The repeated MotoGP claim that now seems realistic in 2022 - The Race

The repeated MotoGP claim that now seems realistic in 2022

Mar 14 2022
By Simon Patterson

Last year, Repsol Honda rider Pol Espargaro made a bold claim before the start of the 2021 MotoGP season that he would be able to fight for the championship.

That dream soon turned bitter in his mouth, as a strong showing in testing failed to materialise into race form – but with a vastly different 2022 RC213V, he’s making the same claims again, and this time there might be more evidence to back him up.

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12 months ago, the then-new Honda rider had had a successful start to testing, but the pandemic ensured that the entire pre-season plan was just three days at the Lusail International Circuit ahead of two races there.

It was a compressed schedule that hid many of the realities of Honda’s bike – namely the fact that it was fundamentally incompatible with Espargaro’s riding style.

Very much a rider who relies on leaning on the rear brake to help him not just stop but also to turn the bike, the Honda’s front end bias (developed over the course of the best part of a decade at the urging of Marc Marquez) simply prevented him from doing that, with a lack of rear grip locking up the back wheel when he tried.

But, with the Japanese manufacturer slowly moving away from a bike design made specifically for one rider following the hard lessons learned from Marquez’s injury woes throughout 2020 and 2021, that has changed, and the all-new 2022 machine is very much more built in the style Espargaro needs.

“This is the bike that I was looking for,” he said in Qatar after his podium. “I don’t know if it’s what I expected when I joined Honda, but it’s the one that I wanted. It’s more clean to ride, you don’t need to force it as much to get the results. I haven’t crashed yet, since the pre-season started, not once.


“It shows that with five days of testing, using a lot of new tyres to make lap times, using old ones, pushing for time attacks here in Qatar and doing a whole race, I didn’t crash yet – which means the bike is faster but also safer. This is something very important for us, finally, I have it, and I feel ready to achieve what Honda was looking for when they took me into the team.”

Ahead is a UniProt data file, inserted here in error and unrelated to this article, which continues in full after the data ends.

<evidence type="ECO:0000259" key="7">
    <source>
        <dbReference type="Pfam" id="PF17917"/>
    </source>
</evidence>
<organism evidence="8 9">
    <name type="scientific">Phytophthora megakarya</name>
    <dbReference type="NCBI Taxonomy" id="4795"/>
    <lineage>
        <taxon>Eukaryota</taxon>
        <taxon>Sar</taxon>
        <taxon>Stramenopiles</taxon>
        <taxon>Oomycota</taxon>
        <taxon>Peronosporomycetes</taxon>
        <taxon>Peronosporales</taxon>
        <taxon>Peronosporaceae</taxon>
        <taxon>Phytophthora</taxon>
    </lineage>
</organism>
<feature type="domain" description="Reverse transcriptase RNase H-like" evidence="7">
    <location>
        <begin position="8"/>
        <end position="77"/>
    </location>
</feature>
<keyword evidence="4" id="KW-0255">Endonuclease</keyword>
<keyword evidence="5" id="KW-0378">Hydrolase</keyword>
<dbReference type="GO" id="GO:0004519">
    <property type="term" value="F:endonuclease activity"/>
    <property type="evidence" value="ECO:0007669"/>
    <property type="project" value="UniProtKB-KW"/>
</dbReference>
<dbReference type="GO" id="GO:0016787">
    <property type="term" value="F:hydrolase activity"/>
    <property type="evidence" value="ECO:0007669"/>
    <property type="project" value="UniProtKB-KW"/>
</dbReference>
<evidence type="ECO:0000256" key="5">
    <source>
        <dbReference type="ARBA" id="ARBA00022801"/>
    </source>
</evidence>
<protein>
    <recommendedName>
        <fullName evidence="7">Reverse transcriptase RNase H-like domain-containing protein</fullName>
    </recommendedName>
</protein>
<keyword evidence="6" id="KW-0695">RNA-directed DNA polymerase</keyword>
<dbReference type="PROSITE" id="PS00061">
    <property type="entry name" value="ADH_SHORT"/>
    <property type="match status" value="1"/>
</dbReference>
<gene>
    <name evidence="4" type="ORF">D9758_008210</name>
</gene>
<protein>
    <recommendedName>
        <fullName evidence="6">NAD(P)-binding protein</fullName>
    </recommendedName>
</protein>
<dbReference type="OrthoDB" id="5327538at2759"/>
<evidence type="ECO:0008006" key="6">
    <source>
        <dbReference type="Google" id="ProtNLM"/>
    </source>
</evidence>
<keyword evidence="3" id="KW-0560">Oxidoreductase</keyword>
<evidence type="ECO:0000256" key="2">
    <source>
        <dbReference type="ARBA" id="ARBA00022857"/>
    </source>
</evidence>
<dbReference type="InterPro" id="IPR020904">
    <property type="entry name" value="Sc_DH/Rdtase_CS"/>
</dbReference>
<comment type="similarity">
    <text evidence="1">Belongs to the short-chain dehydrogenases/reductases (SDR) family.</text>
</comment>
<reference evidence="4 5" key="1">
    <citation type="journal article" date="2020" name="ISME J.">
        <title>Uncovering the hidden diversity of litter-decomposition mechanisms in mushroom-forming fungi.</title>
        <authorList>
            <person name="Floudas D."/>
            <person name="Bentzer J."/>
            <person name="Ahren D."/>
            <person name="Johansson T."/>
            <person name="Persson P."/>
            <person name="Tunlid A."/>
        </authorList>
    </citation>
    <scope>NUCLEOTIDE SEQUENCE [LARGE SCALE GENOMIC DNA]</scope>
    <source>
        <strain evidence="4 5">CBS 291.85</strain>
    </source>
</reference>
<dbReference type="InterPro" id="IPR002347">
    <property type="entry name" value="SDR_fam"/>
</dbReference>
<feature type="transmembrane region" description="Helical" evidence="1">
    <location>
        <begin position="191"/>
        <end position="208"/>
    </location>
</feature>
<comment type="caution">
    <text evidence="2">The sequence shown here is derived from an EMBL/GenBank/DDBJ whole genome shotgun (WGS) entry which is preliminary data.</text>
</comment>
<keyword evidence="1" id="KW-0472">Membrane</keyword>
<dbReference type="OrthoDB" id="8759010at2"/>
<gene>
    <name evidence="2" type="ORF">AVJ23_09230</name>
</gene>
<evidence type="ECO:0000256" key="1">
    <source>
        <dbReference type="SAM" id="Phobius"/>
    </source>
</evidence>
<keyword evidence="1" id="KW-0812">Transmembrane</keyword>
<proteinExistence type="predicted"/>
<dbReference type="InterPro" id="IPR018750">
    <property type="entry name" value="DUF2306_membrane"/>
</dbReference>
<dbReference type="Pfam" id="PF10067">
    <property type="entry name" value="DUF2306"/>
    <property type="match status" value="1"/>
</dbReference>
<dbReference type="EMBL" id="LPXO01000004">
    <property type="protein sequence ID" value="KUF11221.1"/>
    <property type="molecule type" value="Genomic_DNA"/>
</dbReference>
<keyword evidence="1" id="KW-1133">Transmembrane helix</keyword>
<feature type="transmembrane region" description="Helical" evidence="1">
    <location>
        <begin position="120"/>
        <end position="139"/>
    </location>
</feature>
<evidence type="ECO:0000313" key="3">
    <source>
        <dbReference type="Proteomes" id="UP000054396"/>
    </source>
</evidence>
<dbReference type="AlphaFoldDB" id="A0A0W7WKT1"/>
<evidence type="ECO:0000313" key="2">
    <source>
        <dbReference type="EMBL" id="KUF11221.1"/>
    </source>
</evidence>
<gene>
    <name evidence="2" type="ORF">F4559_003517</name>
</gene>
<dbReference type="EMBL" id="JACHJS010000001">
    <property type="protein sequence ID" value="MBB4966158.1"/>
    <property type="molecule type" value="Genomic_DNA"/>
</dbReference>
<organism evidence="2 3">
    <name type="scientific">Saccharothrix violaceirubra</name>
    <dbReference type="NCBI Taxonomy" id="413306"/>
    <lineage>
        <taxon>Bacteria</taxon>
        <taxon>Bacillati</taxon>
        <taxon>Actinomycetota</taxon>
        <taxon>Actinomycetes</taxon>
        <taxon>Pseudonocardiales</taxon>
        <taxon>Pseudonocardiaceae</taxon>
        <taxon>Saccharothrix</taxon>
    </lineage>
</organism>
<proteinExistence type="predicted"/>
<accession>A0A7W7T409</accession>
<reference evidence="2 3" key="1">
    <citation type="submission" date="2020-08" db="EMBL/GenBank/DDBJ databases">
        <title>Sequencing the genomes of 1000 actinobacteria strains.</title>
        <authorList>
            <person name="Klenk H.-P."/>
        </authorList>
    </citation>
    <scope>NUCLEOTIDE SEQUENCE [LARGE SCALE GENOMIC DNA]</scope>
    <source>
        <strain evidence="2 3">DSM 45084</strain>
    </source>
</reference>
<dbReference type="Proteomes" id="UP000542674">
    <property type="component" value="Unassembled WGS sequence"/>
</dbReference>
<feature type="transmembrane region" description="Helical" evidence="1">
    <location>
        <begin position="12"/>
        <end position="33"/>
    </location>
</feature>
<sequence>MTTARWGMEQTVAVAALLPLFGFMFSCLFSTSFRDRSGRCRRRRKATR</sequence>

He’s demonstrated that Honda was right to put its faith in him, too by finishing the opening race of the season in a strong third place.

He spent much of the 22 laps leading before eventually dropping back towards the end, but he nonetheless beat his six-time world champion team-mate – the first time any Repsol Honda rider has done so to a fully fit Marquez since Dani Pedrosa in 2017.

And with the confidence that’s come from that success, he’s adamant that it now means that he’s going to be able to fight for the championship that passed him by in 2021.

“I was with a good position and with good pace in Malaysia,” he said, “during the pre-season, and I was first in Mandalika with a good feeling on the race pace, quite fast. I said ‘OK let’s just wait for the first race and see what happens there,’ but we’ve had the first race and I led almost all of it. I feel powerful on the bike, and I feel like I can do that in all the races.


“We start from Qatar, the feeling and the position is nice, and we took 16 points. We move on to Mandalika, a place where I’m fast, and why can’t we finally achieve what I’ve been dreaming of every time I wake up and be world champion?

“For sure I’m going to fight for it with Honda.”

And while ending up ahead of Marquez might be an important win in the team’s own internal battle, it’s not something that Espargaro was quick to gloat about, instead choosing to take strength from the fact that his team-mate, still adapting his own riding style to suit the new machine, was almost as fast as him

I’m glad that finally, not just Marc is fighting for the podium for Honda,” Espargaro admitted. “This is something great for them, because the engineers have been working so hard this winter and they have changed the bike from the bottom to the top to try and achieve the group goals.

“I think these are to keep improving everyone, and finally I’m here, so it means that the bike is not as hard to ride as last year and that both of us can be fast enough to be fighting for the podium. This is a place where normally I struggle a lot and the bike isn’t the best here, with long, fast corners and grip that isn’t amazing, so I want to see myself and Honda in place where the grip is high and where I can use my riding style.

“I think both of us, Marc and myself, can fight for the podium with the same bike, and this will be great for all the people.”

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